Poverty-level wages cost U.S. taxpayers $153 billion a yearStaff writer ▼ | April 17, 2015
Persistent low wages in the U.S. are costing taxpayers approximately $153 billion every year in public support to working families, including $25 billion at the state level.
Report The University of California, Berkeley:
percent of state public assistance spending supports working families.
Following decades of wage cuts and health benefits rollbacks, more than half of all state and federal spending on public assistance programs (56 percent) now goes to working families, the report documents.
The report analyzed state spending for Medicaid/Children's Health Insurance Program and Temporary Aid to Needy Families (TANF), and federal spending for those programs and food stamps (SNAP) and the Earned Income Tax Credit (EITC).
On average, 52 percent of state public assistance spending supports working families, with costs as high as $3.7 billion in California, $3.3 billion in New York and $2 billion in Texas.
Reliance on public assistance can be found among workers in a diverse range of occupations, including frontline fast-food workers (52%), childcare workers (46%), home care workers (48%) and even part-time college faculty (25%).
From 2003 to 2013, wage growth remained flat or negative for the entire bottom 70 percent of workers in the United States, Jacobs said. Over the same time, the share of non-elderly Americans receiving health insurance from an employer fell almost 10 percentage points, from 67 percent to 58 percent.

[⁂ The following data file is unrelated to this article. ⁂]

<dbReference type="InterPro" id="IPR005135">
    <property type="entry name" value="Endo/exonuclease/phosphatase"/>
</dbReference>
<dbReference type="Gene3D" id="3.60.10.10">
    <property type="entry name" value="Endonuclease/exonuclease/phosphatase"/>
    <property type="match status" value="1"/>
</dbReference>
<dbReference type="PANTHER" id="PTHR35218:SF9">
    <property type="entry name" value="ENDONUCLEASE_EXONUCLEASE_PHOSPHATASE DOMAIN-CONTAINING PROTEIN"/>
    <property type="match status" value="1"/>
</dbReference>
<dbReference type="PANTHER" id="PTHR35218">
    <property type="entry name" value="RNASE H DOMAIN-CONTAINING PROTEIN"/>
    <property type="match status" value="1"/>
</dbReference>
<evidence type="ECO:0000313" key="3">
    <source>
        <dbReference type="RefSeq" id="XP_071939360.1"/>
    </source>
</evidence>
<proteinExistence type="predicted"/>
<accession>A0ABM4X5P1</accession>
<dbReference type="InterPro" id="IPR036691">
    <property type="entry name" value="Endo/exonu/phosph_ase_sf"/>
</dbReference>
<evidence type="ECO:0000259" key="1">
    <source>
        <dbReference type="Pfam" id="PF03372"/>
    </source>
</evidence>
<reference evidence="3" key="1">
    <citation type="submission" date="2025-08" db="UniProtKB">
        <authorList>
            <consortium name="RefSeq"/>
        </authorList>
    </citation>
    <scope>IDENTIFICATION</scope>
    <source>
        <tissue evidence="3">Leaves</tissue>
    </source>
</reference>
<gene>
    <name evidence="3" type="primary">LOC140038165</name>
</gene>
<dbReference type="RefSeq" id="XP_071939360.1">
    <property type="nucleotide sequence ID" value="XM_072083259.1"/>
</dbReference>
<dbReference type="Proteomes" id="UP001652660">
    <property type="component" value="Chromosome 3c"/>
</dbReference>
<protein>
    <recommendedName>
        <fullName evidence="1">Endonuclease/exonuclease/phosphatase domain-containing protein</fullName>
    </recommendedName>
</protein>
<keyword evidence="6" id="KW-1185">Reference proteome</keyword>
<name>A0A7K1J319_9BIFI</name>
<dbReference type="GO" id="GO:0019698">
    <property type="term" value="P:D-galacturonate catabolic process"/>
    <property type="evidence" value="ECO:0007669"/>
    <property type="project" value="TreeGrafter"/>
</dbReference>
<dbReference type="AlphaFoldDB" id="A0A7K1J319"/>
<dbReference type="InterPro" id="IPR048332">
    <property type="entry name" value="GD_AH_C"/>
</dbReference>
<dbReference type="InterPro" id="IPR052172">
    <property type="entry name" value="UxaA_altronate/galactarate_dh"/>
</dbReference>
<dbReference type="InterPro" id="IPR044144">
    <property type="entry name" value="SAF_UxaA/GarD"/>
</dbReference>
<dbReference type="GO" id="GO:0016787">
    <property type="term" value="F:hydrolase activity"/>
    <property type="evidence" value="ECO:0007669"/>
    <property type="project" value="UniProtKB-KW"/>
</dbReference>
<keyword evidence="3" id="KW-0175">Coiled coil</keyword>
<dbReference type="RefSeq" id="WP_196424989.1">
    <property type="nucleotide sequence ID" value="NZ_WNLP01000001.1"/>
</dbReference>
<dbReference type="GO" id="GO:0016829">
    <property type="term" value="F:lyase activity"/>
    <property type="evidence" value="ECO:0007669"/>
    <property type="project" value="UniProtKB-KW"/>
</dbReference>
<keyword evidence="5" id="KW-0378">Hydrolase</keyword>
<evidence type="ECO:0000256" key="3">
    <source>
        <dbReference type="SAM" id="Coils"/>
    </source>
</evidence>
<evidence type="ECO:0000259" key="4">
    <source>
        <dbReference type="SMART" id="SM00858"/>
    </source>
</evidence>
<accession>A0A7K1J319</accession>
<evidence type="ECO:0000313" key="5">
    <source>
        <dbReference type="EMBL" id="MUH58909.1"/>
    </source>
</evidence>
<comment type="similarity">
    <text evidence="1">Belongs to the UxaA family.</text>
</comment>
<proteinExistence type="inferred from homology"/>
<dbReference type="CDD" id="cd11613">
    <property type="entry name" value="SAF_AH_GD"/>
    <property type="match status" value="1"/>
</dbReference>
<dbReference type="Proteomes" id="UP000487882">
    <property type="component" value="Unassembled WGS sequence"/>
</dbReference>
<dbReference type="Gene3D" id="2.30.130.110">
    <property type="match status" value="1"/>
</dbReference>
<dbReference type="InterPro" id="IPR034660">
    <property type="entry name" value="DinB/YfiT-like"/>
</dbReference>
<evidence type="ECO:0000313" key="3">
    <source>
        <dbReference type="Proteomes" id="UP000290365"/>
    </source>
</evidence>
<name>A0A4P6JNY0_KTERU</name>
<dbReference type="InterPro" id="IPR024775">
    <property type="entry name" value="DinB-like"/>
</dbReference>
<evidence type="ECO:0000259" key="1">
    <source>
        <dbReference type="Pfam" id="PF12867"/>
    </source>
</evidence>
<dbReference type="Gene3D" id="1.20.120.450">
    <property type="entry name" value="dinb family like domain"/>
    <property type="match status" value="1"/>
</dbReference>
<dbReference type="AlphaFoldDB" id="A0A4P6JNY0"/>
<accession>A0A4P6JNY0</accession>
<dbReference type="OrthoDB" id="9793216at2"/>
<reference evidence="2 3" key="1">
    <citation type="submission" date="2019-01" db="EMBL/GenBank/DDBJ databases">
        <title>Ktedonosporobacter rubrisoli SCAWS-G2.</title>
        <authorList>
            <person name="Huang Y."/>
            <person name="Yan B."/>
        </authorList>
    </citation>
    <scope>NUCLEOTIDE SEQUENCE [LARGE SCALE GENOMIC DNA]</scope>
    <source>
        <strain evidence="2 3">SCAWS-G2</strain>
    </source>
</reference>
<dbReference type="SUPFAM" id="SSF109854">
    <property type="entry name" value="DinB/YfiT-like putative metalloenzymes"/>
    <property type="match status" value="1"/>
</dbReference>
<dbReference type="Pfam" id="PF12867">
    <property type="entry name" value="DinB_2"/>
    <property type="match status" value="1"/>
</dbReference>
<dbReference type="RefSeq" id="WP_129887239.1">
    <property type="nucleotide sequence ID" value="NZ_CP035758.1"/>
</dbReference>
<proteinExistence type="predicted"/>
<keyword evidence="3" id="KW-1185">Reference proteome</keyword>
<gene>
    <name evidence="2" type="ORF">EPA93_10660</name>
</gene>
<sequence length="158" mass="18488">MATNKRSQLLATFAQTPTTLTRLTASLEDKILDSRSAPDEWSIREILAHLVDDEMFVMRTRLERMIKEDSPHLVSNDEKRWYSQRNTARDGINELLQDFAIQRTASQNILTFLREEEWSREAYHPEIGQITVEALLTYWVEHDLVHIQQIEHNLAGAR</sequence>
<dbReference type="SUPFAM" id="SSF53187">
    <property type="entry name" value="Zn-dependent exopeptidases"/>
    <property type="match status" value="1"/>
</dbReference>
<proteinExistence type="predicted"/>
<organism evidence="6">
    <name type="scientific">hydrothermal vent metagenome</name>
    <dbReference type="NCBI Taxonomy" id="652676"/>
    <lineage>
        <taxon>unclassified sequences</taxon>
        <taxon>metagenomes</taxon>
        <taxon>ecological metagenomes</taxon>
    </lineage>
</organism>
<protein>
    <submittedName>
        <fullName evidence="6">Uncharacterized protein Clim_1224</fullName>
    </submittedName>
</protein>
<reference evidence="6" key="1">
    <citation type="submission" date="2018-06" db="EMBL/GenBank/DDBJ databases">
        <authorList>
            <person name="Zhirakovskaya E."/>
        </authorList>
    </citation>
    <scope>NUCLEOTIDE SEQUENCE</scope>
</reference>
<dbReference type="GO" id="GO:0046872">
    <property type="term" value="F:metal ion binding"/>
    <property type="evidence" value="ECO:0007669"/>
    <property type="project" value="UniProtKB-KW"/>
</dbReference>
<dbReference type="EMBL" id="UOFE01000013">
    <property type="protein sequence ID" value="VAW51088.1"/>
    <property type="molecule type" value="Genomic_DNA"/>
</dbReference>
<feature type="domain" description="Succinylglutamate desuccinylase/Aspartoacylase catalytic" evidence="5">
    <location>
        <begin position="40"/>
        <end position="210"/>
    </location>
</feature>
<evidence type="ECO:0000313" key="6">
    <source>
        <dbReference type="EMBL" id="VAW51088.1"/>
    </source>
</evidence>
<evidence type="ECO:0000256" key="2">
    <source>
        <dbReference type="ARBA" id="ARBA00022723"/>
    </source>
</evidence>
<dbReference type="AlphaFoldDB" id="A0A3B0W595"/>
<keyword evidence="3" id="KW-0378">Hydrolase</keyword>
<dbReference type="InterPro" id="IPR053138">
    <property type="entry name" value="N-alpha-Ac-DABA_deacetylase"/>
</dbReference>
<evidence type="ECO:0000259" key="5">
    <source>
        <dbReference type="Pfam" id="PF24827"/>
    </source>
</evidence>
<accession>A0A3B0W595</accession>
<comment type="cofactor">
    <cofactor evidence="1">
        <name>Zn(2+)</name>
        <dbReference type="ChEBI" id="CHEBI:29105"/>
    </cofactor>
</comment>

Despite modest pay raises at some of the country's largest and most profitable employers, including Walmart and McDonald's, wages continue to lag far behind inflation.
In recent months, the substantial cost of low wages has prompted elected officials to take action. California, Colorado, Maine, Oregon and Washington are considering increasing the minimum wage to $12 or higher.
In Connecticut, a proposal currently moving through the state legislature would fine large companies that pay low wages in an effort to recoup the cost these companies impose on taxpayers. The Congressional Democrats' fiscal year 2016 budget proposal unveiled last month included a provision that would roll back tax breaks for large companies that fail to raise pay on pace with inflation. ■